Flooding and hurricanes are a fact of life in the United States, leaving thousands of ruined cars in their wake. Unethical individuals will often try to capitalize on this situation. Unwary consumers may inadvertently purchase a seemingly fine used car, but with hidden water damage lurking be-neath its surface. Flooded automobiles are notoriously unreliable vehicles and proactive steps should be taken to avoid purchasing one. Here are some tips for you to consider that will help you avoid unknowingly purchasing a flooded vehicle.
● Perform a careful examination of the used vehicle. For example, look for a well-defined line or watermark on the inside and outside of the car. Inspect the vehicle in difficult-to-clean areas, like the gaps between panels in the truck or SUV and under the hood, where water-borne materials and debris may still cling.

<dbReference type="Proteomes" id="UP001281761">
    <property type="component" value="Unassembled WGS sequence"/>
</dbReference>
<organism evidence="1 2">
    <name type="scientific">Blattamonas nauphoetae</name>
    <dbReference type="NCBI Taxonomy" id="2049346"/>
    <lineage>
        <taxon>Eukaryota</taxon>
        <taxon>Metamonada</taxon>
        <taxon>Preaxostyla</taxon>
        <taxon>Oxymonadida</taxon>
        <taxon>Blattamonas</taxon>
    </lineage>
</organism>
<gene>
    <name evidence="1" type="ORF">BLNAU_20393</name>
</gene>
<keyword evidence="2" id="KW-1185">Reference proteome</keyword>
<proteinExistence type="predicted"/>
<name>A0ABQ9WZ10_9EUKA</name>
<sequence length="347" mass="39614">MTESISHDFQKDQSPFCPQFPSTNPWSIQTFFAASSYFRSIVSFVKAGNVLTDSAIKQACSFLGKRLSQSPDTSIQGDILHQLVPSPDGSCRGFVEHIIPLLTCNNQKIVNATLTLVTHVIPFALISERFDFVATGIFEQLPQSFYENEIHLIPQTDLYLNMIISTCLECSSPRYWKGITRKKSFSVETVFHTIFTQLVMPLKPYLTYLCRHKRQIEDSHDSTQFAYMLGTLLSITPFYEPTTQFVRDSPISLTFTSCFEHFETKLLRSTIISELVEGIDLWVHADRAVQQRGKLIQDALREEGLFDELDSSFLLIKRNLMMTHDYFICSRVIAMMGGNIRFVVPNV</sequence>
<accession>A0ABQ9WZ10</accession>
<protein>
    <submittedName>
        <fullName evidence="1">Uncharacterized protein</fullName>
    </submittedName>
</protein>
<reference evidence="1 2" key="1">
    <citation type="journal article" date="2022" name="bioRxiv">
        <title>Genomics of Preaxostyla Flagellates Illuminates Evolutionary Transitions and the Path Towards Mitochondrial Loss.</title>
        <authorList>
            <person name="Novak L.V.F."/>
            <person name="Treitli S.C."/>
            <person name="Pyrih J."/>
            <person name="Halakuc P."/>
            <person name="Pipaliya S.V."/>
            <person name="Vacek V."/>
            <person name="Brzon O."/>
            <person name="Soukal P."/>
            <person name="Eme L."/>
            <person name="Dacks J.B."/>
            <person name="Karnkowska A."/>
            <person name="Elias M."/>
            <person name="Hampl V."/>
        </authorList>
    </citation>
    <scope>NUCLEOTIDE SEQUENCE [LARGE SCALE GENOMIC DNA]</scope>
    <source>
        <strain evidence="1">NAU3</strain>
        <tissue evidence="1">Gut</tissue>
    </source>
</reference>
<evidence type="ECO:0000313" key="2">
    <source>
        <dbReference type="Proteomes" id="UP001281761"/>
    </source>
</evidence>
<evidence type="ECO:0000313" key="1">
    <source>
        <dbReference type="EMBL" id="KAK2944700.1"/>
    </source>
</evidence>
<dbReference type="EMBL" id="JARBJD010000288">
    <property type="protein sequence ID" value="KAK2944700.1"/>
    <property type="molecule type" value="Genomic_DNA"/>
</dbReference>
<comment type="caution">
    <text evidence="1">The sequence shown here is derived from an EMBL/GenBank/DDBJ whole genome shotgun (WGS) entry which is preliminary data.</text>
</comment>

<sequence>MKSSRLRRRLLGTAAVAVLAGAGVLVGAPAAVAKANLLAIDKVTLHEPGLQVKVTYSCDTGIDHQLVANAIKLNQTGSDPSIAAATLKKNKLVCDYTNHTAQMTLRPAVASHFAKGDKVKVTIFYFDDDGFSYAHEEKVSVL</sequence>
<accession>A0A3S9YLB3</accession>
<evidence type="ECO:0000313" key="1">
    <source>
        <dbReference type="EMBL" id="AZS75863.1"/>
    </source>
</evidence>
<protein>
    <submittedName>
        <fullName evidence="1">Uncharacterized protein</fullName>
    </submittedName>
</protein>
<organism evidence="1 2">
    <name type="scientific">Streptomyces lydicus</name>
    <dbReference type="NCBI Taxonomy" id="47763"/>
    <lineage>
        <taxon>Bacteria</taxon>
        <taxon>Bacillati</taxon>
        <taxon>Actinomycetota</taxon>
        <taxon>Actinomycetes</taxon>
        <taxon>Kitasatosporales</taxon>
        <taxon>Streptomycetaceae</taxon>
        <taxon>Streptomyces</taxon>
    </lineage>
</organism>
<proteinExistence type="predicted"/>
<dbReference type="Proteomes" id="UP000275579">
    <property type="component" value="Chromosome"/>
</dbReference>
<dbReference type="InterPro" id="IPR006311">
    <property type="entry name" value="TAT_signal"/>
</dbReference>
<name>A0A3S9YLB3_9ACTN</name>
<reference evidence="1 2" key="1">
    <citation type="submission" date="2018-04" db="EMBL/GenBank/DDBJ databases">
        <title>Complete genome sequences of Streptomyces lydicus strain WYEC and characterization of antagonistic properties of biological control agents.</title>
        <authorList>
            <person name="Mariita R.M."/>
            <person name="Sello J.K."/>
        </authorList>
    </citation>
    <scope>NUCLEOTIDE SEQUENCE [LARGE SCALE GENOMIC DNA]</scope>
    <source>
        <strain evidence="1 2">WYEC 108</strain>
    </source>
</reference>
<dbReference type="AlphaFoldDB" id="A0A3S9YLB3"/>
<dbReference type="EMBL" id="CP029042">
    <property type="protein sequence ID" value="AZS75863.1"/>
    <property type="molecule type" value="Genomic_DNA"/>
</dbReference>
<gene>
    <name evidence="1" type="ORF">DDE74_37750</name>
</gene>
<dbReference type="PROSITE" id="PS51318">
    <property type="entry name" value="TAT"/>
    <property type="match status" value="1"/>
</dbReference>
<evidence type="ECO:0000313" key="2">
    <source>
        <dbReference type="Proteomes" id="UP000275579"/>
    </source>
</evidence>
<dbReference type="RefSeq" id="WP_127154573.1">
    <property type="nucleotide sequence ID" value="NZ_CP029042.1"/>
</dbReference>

● Be wary of used cars with new or mismatched upholstery.
● Avoid purchasing cars through auctions because flooded vehicles are often cleaned and then sold at these events.
● Be wary of individuals who buy and sell cars as a sideline business. It is better to buy from a reputable dealer or an individual that has owned and actually driven the vehicle for an extended period of time.
● Review the auto title closely. Some jurisdictions require that totaled or flooded vehicles be designated as “flood damaged” on the title.
● Consider ordering an online vehicle history report (e.g., CARFAX), which provides un-limited vehicle history reports for $25.
● Before you buy the vehicle, be sure to have a trusted mechanic inspect it. Trained profes-sionals know what to look for when it comes to previous flood damage on autos. They can also spot vehicles that were previously involved in major collisions.
Source: International Risk Management Institute, Inc.